The captive insurance industry is experiencing a period of rapid expansion and the captive business in the Cayman Islands continues to share in such growth. Barry Yetton reviews the reasons and outlines a captive company's banking needs.
Following many years freewheeling within a soft market cycle, it became clear late in 2000 and early 2001 that the re/insurance market was hardening. The gradual and then rapid collapse of global stock markets and finally the tragic events of September 11 accelerated the hardening process. As a result, it has not been uncommon for insureds to experience premium increases in excess of 100% over the past 24 months.
History has proven that when immersed in such an expansive hard market, the formation and the use of captive facilities does nothing but increase. This is very much the current experience for the Cayman re/insurance market, which boasted some 577 captive insurance companies registered as at 30 September 2002 writing more than $4bn in premiums. Over 35% of these companies are healthcare-related, demonstrating Cayman's continuing popularity with organisations engaged in all aspects of health service provision. There is no doubt that the Cayman captive market is in full swing expansion.
So, a hardening market is part of the reason why Cayman's captive business continues to grow. But what are some other reasons? The Global Reinsurance survey of April 2002 confirmed that Cayman continues to be well known for "ease of incorporation, quality of management, receptive regulation and quality of infrastructure". But underpinning this framework lies an essential foundation - the presence of a rock-solid first class banking industry.
Both the banking services available and the banking regulation found in Cayman have kept pace, and in many ways have led, the field in meeting today's re/insurance business requirements and the global concern for tight fiscal control. The stringent regulatory requirements for bank account opening and operation within Cayman continue to have little impact for the re/insurance market, which operates from a very transparent base. Indeed, such regulation simply provides additional comfort for all involved to confirm the integrity of and logic supporting the business decision and the jurisdiction of choice.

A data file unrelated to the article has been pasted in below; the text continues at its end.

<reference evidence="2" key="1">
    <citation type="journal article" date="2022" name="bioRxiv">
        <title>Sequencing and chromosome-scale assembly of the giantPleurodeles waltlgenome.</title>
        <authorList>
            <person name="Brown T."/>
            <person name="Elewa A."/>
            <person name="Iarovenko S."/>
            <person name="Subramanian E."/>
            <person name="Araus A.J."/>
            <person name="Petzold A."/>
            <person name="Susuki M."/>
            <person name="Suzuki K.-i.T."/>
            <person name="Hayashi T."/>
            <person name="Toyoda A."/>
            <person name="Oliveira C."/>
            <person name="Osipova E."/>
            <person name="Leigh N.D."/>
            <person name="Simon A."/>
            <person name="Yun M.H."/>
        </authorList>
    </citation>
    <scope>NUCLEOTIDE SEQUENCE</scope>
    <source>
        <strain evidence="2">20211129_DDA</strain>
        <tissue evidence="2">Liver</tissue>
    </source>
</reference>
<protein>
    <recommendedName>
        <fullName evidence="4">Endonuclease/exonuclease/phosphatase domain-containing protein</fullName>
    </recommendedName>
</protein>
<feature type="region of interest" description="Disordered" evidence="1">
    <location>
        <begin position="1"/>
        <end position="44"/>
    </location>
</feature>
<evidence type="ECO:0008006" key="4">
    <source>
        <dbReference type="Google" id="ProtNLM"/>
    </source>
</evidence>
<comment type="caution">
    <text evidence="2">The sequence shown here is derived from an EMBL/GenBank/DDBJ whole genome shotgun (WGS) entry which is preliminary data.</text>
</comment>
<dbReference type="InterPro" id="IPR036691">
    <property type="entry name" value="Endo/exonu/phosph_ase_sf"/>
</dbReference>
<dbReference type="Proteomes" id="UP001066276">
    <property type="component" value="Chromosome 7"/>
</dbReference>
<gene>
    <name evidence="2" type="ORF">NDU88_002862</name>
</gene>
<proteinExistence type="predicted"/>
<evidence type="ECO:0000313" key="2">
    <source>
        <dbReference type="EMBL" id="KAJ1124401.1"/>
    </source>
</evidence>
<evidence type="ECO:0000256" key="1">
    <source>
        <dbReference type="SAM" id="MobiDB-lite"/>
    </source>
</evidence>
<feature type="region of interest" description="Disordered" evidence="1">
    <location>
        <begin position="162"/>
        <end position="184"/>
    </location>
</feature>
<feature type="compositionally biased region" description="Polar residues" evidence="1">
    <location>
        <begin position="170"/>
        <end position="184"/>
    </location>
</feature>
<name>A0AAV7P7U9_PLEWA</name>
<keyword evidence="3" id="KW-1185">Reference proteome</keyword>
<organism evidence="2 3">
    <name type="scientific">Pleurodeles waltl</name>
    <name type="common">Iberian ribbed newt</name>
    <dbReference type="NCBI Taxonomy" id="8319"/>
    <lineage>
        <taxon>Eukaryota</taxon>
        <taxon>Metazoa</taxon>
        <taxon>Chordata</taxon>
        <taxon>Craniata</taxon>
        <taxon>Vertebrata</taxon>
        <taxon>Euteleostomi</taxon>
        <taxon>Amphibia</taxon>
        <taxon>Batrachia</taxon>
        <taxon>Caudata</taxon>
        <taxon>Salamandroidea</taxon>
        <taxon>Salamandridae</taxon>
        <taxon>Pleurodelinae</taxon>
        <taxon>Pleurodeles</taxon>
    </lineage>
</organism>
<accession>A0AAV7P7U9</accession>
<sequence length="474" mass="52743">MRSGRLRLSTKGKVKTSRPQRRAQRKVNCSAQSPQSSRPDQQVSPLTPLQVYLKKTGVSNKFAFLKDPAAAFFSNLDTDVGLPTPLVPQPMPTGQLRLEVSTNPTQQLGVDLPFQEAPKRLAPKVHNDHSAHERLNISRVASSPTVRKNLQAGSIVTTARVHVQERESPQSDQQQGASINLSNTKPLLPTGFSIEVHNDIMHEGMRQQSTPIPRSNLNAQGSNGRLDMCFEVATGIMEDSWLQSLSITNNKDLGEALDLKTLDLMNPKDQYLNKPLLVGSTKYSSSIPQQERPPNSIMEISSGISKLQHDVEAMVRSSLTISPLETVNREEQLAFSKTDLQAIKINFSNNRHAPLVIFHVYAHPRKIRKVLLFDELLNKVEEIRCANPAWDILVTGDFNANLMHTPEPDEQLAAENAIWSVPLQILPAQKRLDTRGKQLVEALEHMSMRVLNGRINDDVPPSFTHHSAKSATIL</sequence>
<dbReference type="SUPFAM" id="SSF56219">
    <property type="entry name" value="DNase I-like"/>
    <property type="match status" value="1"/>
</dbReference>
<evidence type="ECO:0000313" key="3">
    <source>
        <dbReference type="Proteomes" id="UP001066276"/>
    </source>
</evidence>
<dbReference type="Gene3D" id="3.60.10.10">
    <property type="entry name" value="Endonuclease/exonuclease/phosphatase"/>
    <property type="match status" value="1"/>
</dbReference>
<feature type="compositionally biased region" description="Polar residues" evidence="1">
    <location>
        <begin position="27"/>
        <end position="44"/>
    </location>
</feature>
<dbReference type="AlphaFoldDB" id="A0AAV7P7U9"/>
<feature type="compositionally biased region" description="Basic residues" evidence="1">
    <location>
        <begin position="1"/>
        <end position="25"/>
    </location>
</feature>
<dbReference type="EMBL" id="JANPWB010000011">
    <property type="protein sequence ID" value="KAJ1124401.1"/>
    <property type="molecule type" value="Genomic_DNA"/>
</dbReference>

Much has been written over the years by banks claiming to offer the `one stop shop' or `complete comprehensive service' for the captive market. But what does that mean, and does such a bank really exist? The banking services required of the captive industry are a mix of tradition and innovation, but in our experience centre on a core need for attentive service. I am proud to confirm that banks in Cayman possess an enviable range of products and services to meet the needs and desires of the captive market.
Some of the key banking ingredients found in Cayman are:
Generally, banks in Cayman are well known in the offshore marketplace and boast significant experience and expertise in the re/insurance market. Cayman has been successfully servicing an increasing offshore market - and for much of that time a thriving insurance market - for more than 30 years. What has developed is a solid range of core banking products that are professionally managed and presented with a well-chosen selection of optional services.
Where now? Having chosen the Cayman Islands as your domicile of preference, following the recommendation from a reputable insurance manager should lead you to a shortlist of banking providers. The bank's relationship manager will then assist with the selection of the most suitable products and services. Choose carefully, though - the `one stop shop' is out there.
By Barry J Yetton
A career banker Barry J Yetton, ACIB is head of banking at Bank of Butterfield International (Cayman) Ltd, in Grand Cayman (
www.bankofbutterfield.ky/ ), where he is responsible for retail banking, credit, card services, treasury, and corporate and electronic banking.